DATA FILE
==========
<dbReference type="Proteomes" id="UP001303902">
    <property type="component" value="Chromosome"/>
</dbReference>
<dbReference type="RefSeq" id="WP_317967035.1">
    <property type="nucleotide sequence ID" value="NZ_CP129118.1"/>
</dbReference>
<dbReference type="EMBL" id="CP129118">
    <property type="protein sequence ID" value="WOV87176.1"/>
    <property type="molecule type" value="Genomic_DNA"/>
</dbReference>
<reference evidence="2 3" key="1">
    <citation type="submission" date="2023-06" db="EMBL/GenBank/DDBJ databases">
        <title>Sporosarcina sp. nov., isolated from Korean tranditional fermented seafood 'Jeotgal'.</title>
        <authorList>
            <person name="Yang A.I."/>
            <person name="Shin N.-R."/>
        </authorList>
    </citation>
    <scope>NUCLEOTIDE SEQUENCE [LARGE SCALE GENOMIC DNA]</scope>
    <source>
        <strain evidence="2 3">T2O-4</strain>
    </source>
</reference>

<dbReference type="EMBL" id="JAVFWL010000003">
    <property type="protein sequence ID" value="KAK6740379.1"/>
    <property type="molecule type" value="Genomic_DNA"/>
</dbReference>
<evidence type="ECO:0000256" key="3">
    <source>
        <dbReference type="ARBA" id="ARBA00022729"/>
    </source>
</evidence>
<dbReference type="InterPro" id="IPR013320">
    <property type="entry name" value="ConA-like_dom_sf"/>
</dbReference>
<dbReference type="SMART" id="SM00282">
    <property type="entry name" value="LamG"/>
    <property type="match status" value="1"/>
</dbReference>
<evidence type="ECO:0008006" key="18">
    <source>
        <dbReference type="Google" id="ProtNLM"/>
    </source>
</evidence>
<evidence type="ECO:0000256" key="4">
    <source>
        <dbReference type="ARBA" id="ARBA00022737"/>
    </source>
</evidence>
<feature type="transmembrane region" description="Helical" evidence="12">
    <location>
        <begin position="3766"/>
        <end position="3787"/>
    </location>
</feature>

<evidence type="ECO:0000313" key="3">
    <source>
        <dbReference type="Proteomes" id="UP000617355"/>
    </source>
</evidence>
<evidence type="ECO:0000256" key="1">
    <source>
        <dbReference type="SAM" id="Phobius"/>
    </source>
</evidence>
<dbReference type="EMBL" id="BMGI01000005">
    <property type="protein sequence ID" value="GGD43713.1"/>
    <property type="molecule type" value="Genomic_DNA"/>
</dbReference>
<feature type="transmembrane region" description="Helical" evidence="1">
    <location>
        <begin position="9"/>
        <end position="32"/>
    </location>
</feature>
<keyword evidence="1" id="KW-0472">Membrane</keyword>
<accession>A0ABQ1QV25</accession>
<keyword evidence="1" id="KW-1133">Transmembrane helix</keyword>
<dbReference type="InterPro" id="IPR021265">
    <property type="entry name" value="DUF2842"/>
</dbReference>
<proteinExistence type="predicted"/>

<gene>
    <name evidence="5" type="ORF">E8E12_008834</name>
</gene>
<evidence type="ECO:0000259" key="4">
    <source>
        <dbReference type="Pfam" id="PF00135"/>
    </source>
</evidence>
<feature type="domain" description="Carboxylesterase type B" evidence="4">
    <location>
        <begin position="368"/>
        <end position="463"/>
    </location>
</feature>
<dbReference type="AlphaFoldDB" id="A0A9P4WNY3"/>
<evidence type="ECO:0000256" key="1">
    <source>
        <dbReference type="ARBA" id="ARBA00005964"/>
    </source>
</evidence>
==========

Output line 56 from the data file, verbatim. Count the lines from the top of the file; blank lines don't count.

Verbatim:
<evidence type="ECO:0000313" key="3">